Home is where the new world of work is

My former (rather former former) employer remodeled it’s offices lately and invited friends & family to a “homecoming day” /” tour de new offices”.

They were kind enough to also invite us alumnis and so some 10 ex-Microsofties “came home” again last Friday and visited the new offices of Microsoft Switzerland. It’s quite impressive how they remodeled the building, following a concept which was first tested at Microsoft Netherlands (if I’m not totally wrong). People don’t have their fixed desks anymore, they’re expected to roam around and sit “as they come”, the offices feel very open and the use of nice colors gives it a very nice feel. Of course the idea is to seat more people in the same building, but it sure doesn’t feel like it.

Here’s a look at the patio, where you see the color-coding of the floors:

Microsoft Switzerland remodeled buidling patio view from entry

 

 

 

 

 

 

 

 

 

Oh, and talking about the entrance – there’s a huge display which reacts to gestures people make (not difficult to guess that there’s a Kinect device nearby, the guys from the DPE team had a small pet project slightly reprogramming the controller software).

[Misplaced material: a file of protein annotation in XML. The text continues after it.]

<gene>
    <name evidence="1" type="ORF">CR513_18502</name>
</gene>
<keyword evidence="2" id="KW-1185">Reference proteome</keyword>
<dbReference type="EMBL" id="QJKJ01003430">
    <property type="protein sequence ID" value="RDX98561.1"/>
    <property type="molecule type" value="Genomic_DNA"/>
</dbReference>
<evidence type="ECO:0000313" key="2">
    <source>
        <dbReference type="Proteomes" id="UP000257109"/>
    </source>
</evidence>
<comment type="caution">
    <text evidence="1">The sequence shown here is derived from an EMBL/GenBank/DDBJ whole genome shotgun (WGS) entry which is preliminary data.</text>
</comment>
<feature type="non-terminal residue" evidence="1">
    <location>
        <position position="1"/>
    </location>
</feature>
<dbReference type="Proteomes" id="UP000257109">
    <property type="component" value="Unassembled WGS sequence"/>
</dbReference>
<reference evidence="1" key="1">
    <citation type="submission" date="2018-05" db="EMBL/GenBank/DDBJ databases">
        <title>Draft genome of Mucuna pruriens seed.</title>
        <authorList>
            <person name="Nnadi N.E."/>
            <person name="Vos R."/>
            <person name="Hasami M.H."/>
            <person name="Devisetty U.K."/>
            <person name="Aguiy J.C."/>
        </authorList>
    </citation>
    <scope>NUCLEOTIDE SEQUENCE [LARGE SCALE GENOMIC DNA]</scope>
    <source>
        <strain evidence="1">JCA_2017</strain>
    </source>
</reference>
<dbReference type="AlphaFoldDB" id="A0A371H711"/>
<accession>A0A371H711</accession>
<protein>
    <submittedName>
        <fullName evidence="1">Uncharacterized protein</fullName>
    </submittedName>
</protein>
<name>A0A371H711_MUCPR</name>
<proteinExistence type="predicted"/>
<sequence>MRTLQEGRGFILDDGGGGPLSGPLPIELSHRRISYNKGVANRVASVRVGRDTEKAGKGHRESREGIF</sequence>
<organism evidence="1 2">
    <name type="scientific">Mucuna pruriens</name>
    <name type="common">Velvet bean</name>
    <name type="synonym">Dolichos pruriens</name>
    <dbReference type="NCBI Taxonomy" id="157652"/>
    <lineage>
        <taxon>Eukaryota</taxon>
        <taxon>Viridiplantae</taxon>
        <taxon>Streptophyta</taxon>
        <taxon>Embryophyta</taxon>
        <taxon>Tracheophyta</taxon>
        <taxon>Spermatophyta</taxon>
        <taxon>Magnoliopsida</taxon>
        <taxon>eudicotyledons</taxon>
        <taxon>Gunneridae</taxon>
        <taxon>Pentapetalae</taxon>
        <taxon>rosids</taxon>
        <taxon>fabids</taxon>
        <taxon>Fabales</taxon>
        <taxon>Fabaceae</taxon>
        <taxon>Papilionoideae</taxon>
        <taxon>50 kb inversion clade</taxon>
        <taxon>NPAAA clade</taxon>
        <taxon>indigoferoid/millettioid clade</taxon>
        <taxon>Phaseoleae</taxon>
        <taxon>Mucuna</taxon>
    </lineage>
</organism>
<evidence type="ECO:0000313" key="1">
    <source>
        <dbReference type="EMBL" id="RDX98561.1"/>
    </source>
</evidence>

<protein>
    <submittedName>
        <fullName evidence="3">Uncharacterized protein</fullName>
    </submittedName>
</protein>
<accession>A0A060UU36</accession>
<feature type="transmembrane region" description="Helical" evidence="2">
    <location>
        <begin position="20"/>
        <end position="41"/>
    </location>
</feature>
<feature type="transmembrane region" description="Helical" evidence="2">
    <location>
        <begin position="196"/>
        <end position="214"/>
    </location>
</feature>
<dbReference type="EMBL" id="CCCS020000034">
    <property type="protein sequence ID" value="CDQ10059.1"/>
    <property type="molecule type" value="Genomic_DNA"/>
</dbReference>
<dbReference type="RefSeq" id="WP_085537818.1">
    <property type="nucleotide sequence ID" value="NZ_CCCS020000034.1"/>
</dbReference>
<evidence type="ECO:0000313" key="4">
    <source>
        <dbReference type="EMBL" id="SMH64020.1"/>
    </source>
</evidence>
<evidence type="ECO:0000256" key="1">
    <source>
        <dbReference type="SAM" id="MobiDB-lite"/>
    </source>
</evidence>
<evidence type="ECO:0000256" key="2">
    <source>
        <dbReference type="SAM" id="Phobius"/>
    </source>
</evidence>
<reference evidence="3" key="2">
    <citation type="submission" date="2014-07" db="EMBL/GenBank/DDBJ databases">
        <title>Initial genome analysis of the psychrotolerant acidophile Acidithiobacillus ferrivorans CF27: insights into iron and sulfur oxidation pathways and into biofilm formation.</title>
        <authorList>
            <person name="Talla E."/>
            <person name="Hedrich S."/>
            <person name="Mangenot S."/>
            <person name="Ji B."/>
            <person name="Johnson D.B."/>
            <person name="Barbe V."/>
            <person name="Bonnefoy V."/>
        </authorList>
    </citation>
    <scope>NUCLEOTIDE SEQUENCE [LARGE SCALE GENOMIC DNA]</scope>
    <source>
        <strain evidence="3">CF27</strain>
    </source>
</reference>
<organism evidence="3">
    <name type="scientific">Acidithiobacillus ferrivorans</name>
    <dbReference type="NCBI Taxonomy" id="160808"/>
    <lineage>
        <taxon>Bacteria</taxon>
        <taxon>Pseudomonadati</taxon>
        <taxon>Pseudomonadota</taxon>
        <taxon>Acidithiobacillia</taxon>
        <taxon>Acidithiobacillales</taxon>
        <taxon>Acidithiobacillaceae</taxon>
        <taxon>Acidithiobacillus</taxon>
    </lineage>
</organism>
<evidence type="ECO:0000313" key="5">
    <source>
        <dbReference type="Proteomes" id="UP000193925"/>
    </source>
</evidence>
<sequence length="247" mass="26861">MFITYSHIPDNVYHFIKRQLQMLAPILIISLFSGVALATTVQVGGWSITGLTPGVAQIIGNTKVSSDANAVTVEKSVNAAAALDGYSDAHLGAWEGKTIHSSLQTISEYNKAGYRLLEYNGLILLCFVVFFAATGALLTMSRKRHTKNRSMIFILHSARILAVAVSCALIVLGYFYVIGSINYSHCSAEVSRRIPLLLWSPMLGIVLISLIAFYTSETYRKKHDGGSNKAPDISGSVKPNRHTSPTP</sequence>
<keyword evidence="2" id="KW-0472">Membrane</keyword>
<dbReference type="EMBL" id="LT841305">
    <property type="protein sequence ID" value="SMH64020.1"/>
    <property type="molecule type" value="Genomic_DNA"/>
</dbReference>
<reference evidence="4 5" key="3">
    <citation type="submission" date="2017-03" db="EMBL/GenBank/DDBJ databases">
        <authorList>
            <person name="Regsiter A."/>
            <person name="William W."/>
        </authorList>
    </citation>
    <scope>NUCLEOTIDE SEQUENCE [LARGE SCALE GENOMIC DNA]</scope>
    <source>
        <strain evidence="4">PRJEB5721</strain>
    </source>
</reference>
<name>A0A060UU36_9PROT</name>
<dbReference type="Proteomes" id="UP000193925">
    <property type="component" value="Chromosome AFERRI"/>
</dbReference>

Here’s another look at one of the areas in the client zone: a living-room setup, again with a bit of Kinect involved:

Microsoft Switzerland remodeled buidling living room setup

 

 

 

 

 

 

 

 

 

 

Last pic from the library on the top floor (btw I missed the Steve Jobs bio in the bookshelf…). Color of the carpet reminds me of Patent Ochsners’ song “Scharlachrot“, I don’t know why 🙂

Microsoft remodeled office library on top floor notice the red carpet

 

 

 

 

 

 

 

 

 

 

Nice concept indeed, let’s see how the employees like it (My bet: they will). Only negative aspect of the whole thing: the building is still in the suburbs.

Oh and btw: rumor has it that this new, more portable, less voluminous version of surface will be available rather soon.

btw 2: as the press hasn’t been to the new offices yet – here’s an explicit hint for you guys: This work is licensed under a Creative Commons Attribution 2.5 Switzerland License

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